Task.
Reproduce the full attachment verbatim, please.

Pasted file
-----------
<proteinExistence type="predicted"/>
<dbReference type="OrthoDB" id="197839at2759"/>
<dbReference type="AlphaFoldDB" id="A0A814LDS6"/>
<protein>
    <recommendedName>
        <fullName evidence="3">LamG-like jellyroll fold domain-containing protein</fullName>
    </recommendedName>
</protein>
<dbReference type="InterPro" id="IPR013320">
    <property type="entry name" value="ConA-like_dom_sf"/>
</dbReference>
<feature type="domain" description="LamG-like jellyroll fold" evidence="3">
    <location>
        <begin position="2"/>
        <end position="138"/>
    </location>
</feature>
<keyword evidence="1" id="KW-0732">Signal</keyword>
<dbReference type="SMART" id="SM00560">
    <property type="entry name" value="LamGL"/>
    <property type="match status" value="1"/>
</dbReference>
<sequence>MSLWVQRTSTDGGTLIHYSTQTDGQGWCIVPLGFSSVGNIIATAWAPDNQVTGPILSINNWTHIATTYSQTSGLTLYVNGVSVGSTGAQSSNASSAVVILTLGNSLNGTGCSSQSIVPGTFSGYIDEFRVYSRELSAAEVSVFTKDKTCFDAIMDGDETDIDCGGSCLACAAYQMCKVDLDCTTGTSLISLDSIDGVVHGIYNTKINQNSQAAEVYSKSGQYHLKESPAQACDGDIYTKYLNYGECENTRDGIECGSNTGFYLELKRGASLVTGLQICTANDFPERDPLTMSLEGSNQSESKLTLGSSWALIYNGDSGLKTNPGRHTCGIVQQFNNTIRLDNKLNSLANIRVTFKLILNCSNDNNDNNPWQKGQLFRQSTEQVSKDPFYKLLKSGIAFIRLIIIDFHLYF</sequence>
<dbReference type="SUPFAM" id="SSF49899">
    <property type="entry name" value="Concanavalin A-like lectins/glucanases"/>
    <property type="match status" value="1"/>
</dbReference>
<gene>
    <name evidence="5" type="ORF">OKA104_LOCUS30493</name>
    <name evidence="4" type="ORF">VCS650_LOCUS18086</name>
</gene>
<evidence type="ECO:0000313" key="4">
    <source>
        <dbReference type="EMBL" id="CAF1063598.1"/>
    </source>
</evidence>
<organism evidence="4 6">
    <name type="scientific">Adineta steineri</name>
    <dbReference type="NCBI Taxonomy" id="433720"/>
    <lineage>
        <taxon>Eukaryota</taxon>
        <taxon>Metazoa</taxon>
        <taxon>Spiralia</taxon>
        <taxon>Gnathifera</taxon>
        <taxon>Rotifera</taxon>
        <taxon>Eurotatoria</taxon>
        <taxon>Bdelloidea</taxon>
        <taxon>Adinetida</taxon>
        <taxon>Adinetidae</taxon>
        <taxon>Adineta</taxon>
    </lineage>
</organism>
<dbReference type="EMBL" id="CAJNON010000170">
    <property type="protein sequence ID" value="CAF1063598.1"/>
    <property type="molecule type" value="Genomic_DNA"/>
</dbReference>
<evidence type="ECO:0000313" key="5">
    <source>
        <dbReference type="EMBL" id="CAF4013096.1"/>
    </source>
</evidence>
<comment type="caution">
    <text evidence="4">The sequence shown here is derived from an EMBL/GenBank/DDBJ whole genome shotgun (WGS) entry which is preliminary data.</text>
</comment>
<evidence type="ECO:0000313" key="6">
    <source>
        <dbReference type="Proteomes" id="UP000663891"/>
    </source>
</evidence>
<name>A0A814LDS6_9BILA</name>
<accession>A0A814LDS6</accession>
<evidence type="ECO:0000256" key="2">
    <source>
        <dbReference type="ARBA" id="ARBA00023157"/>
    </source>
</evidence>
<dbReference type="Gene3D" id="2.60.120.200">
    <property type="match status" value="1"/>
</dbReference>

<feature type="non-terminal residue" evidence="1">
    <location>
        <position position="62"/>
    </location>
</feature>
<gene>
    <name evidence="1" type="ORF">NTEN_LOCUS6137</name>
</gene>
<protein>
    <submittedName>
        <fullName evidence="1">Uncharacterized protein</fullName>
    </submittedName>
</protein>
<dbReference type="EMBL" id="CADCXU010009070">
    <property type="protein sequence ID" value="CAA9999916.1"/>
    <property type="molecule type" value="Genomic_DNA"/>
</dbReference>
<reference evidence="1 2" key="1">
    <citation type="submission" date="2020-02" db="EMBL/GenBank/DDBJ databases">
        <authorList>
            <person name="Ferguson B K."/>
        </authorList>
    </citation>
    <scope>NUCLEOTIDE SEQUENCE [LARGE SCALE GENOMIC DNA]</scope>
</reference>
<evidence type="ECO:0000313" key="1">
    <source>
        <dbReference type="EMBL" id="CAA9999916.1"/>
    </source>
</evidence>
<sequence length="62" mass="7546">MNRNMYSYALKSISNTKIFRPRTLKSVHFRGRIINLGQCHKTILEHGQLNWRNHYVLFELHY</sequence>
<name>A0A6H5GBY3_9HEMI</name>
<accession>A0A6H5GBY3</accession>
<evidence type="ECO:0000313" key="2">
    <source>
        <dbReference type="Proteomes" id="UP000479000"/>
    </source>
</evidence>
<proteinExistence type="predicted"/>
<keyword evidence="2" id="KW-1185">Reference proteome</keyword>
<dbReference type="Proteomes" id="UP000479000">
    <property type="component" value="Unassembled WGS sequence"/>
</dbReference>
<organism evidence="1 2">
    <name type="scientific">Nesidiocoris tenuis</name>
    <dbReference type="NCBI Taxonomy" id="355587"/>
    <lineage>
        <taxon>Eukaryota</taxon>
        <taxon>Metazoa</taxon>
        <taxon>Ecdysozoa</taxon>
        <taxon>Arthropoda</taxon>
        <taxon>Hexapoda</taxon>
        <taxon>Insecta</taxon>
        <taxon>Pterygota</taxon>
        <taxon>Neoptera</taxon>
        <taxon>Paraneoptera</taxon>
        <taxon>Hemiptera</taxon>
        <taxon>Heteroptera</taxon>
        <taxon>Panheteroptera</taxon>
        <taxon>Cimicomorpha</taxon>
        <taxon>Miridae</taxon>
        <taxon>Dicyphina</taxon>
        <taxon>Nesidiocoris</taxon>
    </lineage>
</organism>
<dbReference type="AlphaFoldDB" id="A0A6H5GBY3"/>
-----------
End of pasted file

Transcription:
<proteinExistence type="predicted"/>
<dbReference type="OrthoDB" id="197839at2759"/>
<dbReference type="AlphaFoldDB" id="A0A814LDS6"/>
<protein>
    <recommendedName>
        <fullName evidence="3">LamG-like jellyroll fold domain-containing protein</fullName>
    </recommendedName>
</protein>
<dbReference type="InterPro" id="IPR013320">
    <property type="entry name" value="ConA-like_dom_sf"/>
</dbReference>
<feature type="domain" description="LamG-like jellyroll fold" evidence="3">
    <location>
        <begin position="2"/>
        <end position="138"/>
    </location>
</feature>
<keyword evidence="1" id="KW-0732">Signal</keyword>
<dbReference type="SMART" id="SM00560">
    <property type="entry name" value="LamGL"/>
    <property type="match status" value="1"/>
</dbReference>
<sequence>MSLWVQRTSTDGGTLIHYSTQTDGQGWCIVPLGFSSVGNIIATAWAPDNQVTGPILSINNWTHIATTYSQTSGLTLYVNGVSVGSTGAQSSNASSAVVILTLGNSLNGTGCSSQSIVPGTFSGYIDEFRVYSRELSAAEVSVFTKDKTCFDAIMDGDETDIDCGGSCLACAAYQMCKVDLDCTTGTSLISLDSIDGVVHGIYNTKINQNSQAAEVYSKSGQYHLKESPAQACDGDIYTKYLNYGECENTRDGIECGSNTGFYLELKRGASLVTGLQICTANDFPERDPLTMSLEGSNQSESKLTLGSSWALIYNGDSGLKTNPGRHTCGIVQQFNNTIRLDNKLNSLANIRVTFKLILNCSNDNNDNNPWQKGQLFRQSTEQVSKDPFYKLLKSGIAFIRLIIIDFHLYF</sequence>
<dbReference type="SUPFAM" id="SSF49899">
    <property type="entry name" value="Concanavalin A-like lectins/glucanases"/>
    <property type="match status" value="1"/>
</dbReference>
<gene>
    <name evidence="5" type="ORF">OKA104_LOCUS30493</name>
    <name evidence="4" type="ORF">VCS650_LOCUS18086</name>
</gene>
<evidence type="ECO:0000313" key="4">
    <source>
        <dbReference type="EMBL" id="CAF1063598.1"/>
    </source>
</evidence>
<organism evidence="4 6">
    <name type="scientific">Adineta steineri</name>
    <dbReference type="NCBI Taxonomy" id="433720"/>
    <lineage>
        <taxon>Eukaryota</taxon>
        <taxon>Metazoa</taxon>
        <taxon>Spiralia</taxon>
        <taxon>Gnathifera</taxon>
        <taxon>Rotifera</taxon>
        <taxon>Eurotatoria</taxon>
        <taxon>Bdelloidea</taxon>
        <taxon>Adinetida</taxon>
        <taxon>Adinetidae</taxon>
        <taxon>Adineta</taxon>
    </lineage>
</organism>
<dbReference type="EMBL" id="CAJNON010000170">
    <property type="protein sequence ID" value="CAF1063598.1"/>
    <property type="molecule type" value="Genomic_DNA"/>
</dbReference>
<evidence type="ECO:0000313" key="5">
    <source>
        <dbReference type="EMBL" id="CAF4013096.1"/>
    </source>
</evidence>
<comment type="caution">
    <text evidence="4">The sequence shown here is derived from an EMBL/GenBank/DDBJ whole genome shotgun (WGS) entry which is preliminary data.</text>
</comment>
<evidence type="ECO:0000313" key="6">
    <source>
        <dbReference type="Proteomes" id="UP000663891"/>
    </source>
</evidence>
<name>A0A814LDS6_9BILA</name>
<accession>A0A814LDS6</accession>
<evidence type="ECO:0000256" key="2">
    <source>
        <dbReference type="ARBA" id="ARBA00023157"/>
    </source>
</evidence>
<dbReference type="Gene3D" id="2.60.120.200">
    <property type="match status" value="1"/>
</dbReference>

<feature type="non-terminal residue" evidence="1">
    <location>
        <position position="62"/>
    </location>
</feature>
<gene>
    <name evidence="1" type="ORF">NTEN_LOCUS6137</name>
</gene>
<protein>
    <submittedName>
        <fullName evidence="1">Uncharacterized protein</fullName>
    </submittedName>
</protein>
<dbReference type="EMBL" id="CADCXU010009070">
    <property type="protein sequence ID" value="CAA9999916.1"/>
    <property type="molecule type" value="Genomic_DNA"/>
</dbReference>
<reference evidence="1 2" key="1">
    <citation type="submission" date="2020-02" db="EMBL/GenBank/DDBJ databases">
        <authorList>
            <person name="Ferguson B K."/>
        </authorList>
    </citation>
    <scope>NUCLEOTIDE SEQUENCE [LARGE SCALE GENOMIC DNA]</scope>
</reference>
<evidence type="ECO:0000313" key="1">
    <source>
        <dbReference type="EMBL" id="CAA9999916.1"/>
    </source>
</evidence>
<sequence length="62" mass="7546">MNRNMYSYALKSISNTKIFRPRTLKSVHFRGRIINLGQCHKTILEHGQLNWRNHYVLFELHY</sequence>
<name>A0A6H5GBY3_9HEMI</name>
<accession>A0A6H5GBY3</accession>
<evidence type="ECO:0000313" key="2">
    <source>
        <dbReference type="Proteomes" id="UP000479000"/>
    </source>
</evidence>
<proteinExistence type="predicted"/>
<keyword evidence="2" id="KW-1185">Reference proteome</keyword>
<dbReference type="Proteomes" id="UP000479000">
    <property type="component" value="Unassembled WGS sequence"/>
</dbReference>
<organism evidence="1 2">
    <name type="scientific">Nesidiocoris tenuis</name>
    <dbReference type="NCBI Taxonomy" id="355587"/>
    <lineage>
        <taxon>Eukaryota</taxon>
        <taxon>Metazoa</taxon>
        <taxon>Ecdysozoa</taxon>
        <taxon>Arthropoda</taxon>
        <taxon>Hexapoda</taxon>
        <taxon>Insecta</taxon>
        <taxon>Pterygota</taxon>
        <taxon>Neoptera</taxon>
        <taxon>Paraneoptera</taxon>
        <taxon>Hemiptera</taxon>
        <taxon>Heteroptera</taxon>
        <taxon>Panheteroptera</taxon>
        <taxon>Cimicomorpha</taxon>
        <taxon>Miridae</taxon>
        <taxon>Dicyphina</taxon>
        <taxon>Nesidiocoris</taxon>
    </lineage>
</organism>
<dbReference type="AlphaFoldDB" id="A0A6H5GBY3"/>